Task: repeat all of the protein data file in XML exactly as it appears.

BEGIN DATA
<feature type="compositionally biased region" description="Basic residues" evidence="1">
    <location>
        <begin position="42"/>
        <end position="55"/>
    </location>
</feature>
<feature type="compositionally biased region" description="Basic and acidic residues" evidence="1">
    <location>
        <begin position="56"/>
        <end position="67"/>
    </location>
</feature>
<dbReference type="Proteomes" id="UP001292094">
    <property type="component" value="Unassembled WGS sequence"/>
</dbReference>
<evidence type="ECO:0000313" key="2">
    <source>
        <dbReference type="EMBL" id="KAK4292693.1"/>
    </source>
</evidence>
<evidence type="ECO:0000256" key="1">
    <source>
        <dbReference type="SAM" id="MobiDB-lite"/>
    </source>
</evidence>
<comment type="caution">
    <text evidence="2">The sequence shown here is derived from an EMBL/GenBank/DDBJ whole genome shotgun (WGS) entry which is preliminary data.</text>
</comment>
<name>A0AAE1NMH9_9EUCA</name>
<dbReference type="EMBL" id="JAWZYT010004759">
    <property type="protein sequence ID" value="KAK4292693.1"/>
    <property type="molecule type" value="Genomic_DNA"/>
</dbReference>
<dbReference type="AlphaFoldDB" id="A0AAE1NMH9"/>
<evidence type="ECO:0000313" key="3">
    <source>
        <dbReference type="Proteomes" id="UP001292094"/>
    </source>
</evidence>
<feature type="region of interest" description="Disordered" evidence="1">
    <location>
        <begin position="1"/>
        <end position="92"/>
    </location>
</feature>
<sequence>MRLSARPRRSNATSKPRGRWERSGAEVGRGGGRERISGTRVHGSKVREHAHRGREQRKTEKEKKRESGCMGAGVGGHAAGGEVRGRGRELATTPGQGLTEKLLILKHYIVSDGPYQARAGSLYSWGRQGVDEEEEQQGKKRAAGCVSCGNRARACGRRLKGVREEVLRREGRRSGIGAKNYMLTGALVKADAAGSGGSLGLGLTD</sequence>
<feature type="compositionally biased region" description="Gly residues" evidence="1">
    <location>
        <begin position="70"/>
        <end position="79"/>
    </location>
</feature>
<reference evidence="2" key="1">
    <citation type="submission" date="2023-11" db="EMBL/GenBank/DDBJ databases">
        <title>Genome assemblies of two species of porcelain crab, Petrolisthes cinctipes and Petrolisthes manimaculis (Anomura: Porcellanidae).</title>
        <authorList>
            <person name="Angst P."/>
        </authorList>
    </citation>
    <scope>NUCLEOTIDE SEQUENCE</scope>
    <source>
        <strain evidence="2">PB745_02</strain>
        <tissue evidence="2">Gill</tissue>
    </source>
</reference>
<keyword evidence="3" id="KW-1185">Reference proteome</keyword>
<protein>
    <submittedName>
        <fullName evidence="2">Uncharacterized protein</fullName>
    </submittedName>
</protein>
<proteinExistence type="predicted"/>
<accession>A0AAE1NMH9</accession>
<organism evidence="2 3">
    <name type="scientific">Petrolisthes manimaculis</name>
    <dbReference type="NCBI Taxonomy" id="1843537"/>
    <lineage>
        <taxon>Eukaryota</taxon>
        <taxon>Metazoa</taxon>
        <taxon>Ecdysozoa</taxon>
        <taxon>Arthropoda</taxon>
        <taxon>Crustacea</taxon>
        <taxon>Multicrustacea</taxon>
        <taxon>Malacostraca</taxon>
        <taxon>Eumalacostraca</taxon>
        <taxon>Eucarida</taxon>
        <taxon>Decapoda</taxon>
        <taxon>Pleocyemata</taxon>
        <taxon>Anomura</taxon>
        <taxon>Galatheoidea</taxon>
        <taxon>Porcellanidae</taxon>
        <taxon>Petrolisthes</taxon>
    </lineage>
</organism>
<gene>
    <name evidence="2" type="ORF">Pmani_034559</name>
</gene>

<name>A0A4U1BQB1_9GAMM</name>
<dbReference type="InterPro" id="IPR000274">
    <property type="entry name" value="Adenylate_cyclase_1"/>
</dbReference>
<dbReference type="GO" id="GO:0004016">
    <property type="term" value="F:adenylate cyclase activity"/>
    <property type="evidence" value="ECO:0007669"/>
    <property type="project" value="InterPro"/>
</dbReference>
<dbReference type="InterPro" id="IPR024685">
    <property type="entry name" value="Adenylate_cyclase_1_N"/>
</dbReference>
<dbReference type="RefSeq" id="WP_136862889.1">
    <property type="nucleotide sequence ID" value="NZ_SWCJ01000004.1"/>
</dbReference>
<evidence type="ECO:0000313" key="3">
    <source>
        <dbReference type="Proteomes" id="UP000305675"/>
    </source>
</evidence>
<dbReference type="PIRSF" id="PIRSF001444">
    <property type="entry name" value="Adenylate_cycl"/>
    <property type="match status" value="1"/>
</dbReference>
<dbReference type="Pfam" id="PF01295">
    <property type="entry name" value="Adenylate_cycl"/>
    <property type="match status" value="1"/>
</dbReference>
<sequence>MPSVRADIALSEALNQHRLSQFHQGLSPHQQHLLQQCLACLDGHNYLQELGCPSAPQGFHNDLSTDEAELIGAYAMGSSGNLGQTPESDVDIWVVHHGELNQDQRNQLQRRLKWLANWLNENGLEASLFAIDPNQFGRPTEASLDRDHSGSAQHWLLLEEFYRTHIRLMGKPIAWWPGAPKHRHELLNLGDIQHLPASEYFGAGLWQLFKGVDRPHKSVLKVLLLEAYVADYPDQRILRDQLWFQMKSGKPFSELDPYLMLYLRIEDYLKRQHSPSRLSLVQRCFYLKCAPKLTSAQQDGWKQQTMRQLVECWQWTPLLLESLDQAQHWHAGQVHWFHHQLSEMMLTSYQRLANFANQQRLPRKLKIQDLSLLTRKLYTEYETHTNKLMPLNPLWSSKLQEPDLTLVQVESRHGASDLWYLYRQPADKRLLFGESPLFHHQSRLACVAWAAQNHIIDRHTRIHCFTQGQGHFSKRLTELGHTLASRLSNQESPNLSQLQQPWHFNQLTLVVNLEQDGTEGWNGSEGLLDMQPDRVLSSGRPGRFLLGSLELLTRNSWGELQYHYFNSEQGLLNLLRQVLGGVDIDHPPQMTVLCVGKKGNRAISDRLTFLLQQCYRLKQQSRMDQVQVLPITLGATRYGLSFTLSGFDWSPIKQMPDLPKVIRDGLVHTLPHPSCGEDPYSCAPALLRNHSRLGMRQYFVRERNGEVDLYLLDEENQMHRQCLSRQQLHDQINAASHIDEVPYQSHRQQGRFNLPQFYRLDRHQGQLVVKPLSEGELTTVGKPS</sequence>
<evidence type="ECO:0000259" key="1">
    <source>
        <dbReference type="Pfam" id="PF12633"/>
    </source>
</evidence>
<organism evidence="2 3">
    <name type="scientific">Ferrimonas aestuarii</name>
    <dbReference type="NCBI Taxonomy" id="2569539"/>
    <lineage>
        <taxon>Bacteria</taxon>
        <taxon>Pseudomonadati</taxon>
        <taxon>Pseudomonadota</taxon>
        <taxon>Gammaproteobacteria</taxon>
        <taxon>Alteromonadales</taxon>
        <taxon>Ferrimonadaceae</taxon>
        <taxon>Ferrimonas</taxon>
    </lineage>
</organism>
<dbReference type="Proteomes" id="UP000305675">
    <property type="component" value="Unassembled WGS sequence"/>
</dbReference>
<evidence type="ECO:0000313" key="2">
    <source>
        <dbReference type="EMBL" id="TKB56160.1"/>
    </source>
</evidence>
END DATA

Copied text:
<feature type="compositionally biased region" description="Basic residues" evidence="1">
    <location>
        <begin position="42"/>
        <end position="55"/>
    </location>
</feature>
<feature type="compositionally biased region" description="Basic and acidic residues" evidence="1">
    <location>
        <begin position="56"/>
        <end position="67"/>
    </location>
</feature>
<dbReference type="Proteomes" id="UP001292094">
    <property type="component" value="Unassembled WGS sequence"/>
</dbReference>
<evidence type="ECO:0000313" key="2">
    <source>
        <dbReference type="EMBL" id="KAK4292693.1"/>
    </source>
</evidence>
<evidence type="ECO:0000256" key="1">
    <source>
        <dbReference type="SAM" id="MobiDB-lite"/>
    </source>
</evidence>
<comment type="caution">
    <text evidence="2">The sequence shown here is derived from an EMBL/GenBank/DDBJ whole genome shotgun (WGS) entry which is preliminary data.</text>
</comment>
<name>A0AAE1NMH9_9EUCA</name>
<dbReference type="EMBL" id="JAWZYT010004759">
    <property type="protein sequence ID" value="KAK4292693.1"/>
    <property type="molecule type" value="Genomic_DNA"/>
</dbReference>
<dbReference type="AlphaFoldDB" id="A0AAE1NMH9"/>
<evidence type="ECO:0000313" key="3">
    <source>
        <dbReference type="Proteomes" id="UP001292094"/>
    </source>
</evidence>
<feature type="region of interest" description="Disordered" evidence="1">
    <location>
        <begin position="1"/>
        <end position="92"/>
    </location>
</feature>
<sequence>MRLSARPRRSNATSKPRGRWERSGAEVGRGGGRERISGTRVHGSKVREHAHRGREQRKTEKEKKRESGCMGAGVGGHAAGGEVRGRGRELATTPGQGLTEKLLILKHYIVSDGPYQARAGSLYSWGRQGVDEEEEQQGKKRAAGCVSCGNRARACGRRLKGVREEVLRREGRRSGIGAKNYMLTGALVKADAAGSGGSLGLGLTD</sequence>
<feature type="compositionally biased region" description="Gly residues" evidence="1">
    <location>
        <begin position="70"/>
        <end position="79"/>
    </location>
</feature>
<reference evidence="2" key="1">
    <citation type="submission" date="2023-11" db="EMBL/GenBank/DDBJ databases">
        <title>Genome assemblies of two species of porcelain crab, Petrolisthes cinctipes and Petrolisthes manimaculis (Anomura: Porcellanidae).</title>
        <authorList>
            <person name="Angst P."/>
        </authorList>
    </citation>
    <scope>NUCLEOTIDE SEQUENCE</scope>
    <source>
        <strain evidence="2">PB745_02</strain>
        <tissue evidence="2">Gill</tissue>
    </source>
</reference>
<keyword evidence="3" id="KW-1185">Reference proteome</keyword>
<protein>
    <submittedName>
        <fullName evidence="2">Uncharacterized protein</fullName>
    </submittedName>
</protein>
<proteinExistence type="predicted"/>
<accession>A0AAE1NMH9</accession>
<organism evidence="2 3">
    <name type="scientific">Petrolisthes manimaculis</name>
    <dbReference type="NCBI Taxonomy" id="1843537"/>
    <lineage>
        <taxon>Eukaryota</taxon>
        <taxon>Metazoa</taxon>
        <taxon>Ecdysozoa</taxon>
        <taxon>Arthropoda</taxon>
        <taxon>Crustacea</taxon>
        <taxon>Multicrustacea</taxon>
        <taxon>Malacostraca</taxon>
        <taxon>Eumalacostraca</taxon>
        <taxon>Eucarida</taxon>
        <taxon>Decapoda</taxon>
        <taxon>Pleocyemata</taxon>
        <taxon>Anomura</taxon>
        <taxon>Galatheoidea</taxon>
        <taxon>Porcellanidae</taxon>
        <taxon>Petrolisthes</taxon>
    </lineage>
</organism>
<gene>
    <name evidence="2" type="ORF">Pmani_034559</name>
</gene>

<name>A0A4U1BQB1_9GAMM</name>
<dbReference type="InterPro" id="IPR000274">
    <property type="entry name" value="Adenylate_cyclase_1"/>
</dbReference>
<dbReference type="GO" id="GO:0004016">
    <property type="term" value="F:adenylate cyclase activity"/>
    <property type="evidence" value="ECO:0007669"/>
    <property type="project" value="InterPro"/>
</dbReference>
<dbReference type="InterPro" id="IPR024685">
    <property type="entry name" value="Adenylate_cyclase_1_N"/>
</dbReference>
<dbReference type="RefSeq" id="WP_136862889.1">
    <property type="nucleotide sequence ID" value="NZ_SWCJ01000004.1"/>
</dbReference>
<evidence type="ECO:0000313" key="3">
    <source>
        <dbReference type="Proteomes" id="UP000305675"/>
    </source>
</evidence>
<dbReference type="PIRSF" id="PIRSF001444">
    <property type="entry name" value="Adenylate_cycl"/>
    <property type="match status" value="1"/>
</dbReference>
<dbReference type="Pfam" id="PF01295">
    <property type="entry name" value="Adenylate_cycl"/>
    <property type="match status" value="1"/>
</dbReference>
<sequence>MPSVRADIALSEALNQHRLSQFHQGLSPHQQHLLQQCLACLDGHNYLQELGCPSAPQGFHNDLSTDEAELIGAYAMGSSGNLGQTPESDVDIWVVHHGELNQDQRNQLQRRLKWLANWLNENGLEASLFAIDPNQFGRPTEASLDRDHSGSAQHWLLLEEFYRTHIRLMGKPIAWWPGAPKHRHELLNLGDIQHLPASEYFGAGLWQLFKGVDRPHKSVLKVLLLEAYVADYPDQRILRDQLWFQMKSGKPFSELDPYLMLYLRIEDYLKRQHSPSRLSLVQRCFYLKCAPKLTSAQQDGWKQQTMRQLVECWQWTPLLLESLDQAQHWHAGQVHWFHHQLSEMMLTSYQRLANFANQQRLPRKLKIQDLSLLTRKLYTEYETHTNKLMPLNPLWSSKLQEPDLTLVQVESRHGASDLWYLYRQPADKRLLFGESPLFHHQSRLACVAWAAQNHIIDRHTRIHCFTQGQGHFSKRLTELGHTLASRLSNQESPNLSQLQQPWHFNQLTLVVNLEQDGTEGWNGSEGLLDMQPDRVLSSGRPGRFLLGSLELLTRNSWGELQYHYFNSEQGLLNLLRQVLGGVDIDHPPQMTVLCVGKKGNRAISDRLTFLLQQCYRLKQQSRMDQVQVLPITLGATRYGLSFTLSGFDWSPIKQMPDLPKVIRDGLVHTLPHPSCGEDPYSCAPALLRNHSRLGMRQYFVRERNGEVDLYLLDEENQMHRQCLSRQQLHDQINAASHIDEVPYQSHRQQGRFNLPQFYRLDRHQGQLVVKPLSEGELTTVGKPS</sequence>
<evidence type="ECO:0000259" key="1">
    <source>
        <dbReference type="Pfam" id="PF12633"/>
    </source>
</evidence>
<organism evidence="2 3">
    <name type="scientific">Ferrimonas aestuarii</name>
    <dbReference type="NCBI Taxonomy" id="2569539"/>
    <lineage>
        <taxon>Bacteria</taxon>
        <taxon>Pseudomonadati</taxon>
        <taxon>Pseudomonadota</taxon>
        <taxon>Gammaproteobacteria</taxon>
        <taxon>Alteromonadales</taxon>
        <taxon>Ferrimonadaceae</taxon>
        <taxon>Ferrimonas</taxon>
    </lineage>
</organism>
<dbReference type="Proteomes" id="UP000305675">
    <property type="component" value="Unassembled WGS sequence"/>
</dbReference>
<evidence type="ECO:0000313" key="2">
    <source>
        <dbReference type="EMBL" id="TKB56160.1"/>
    </source>
</evidence>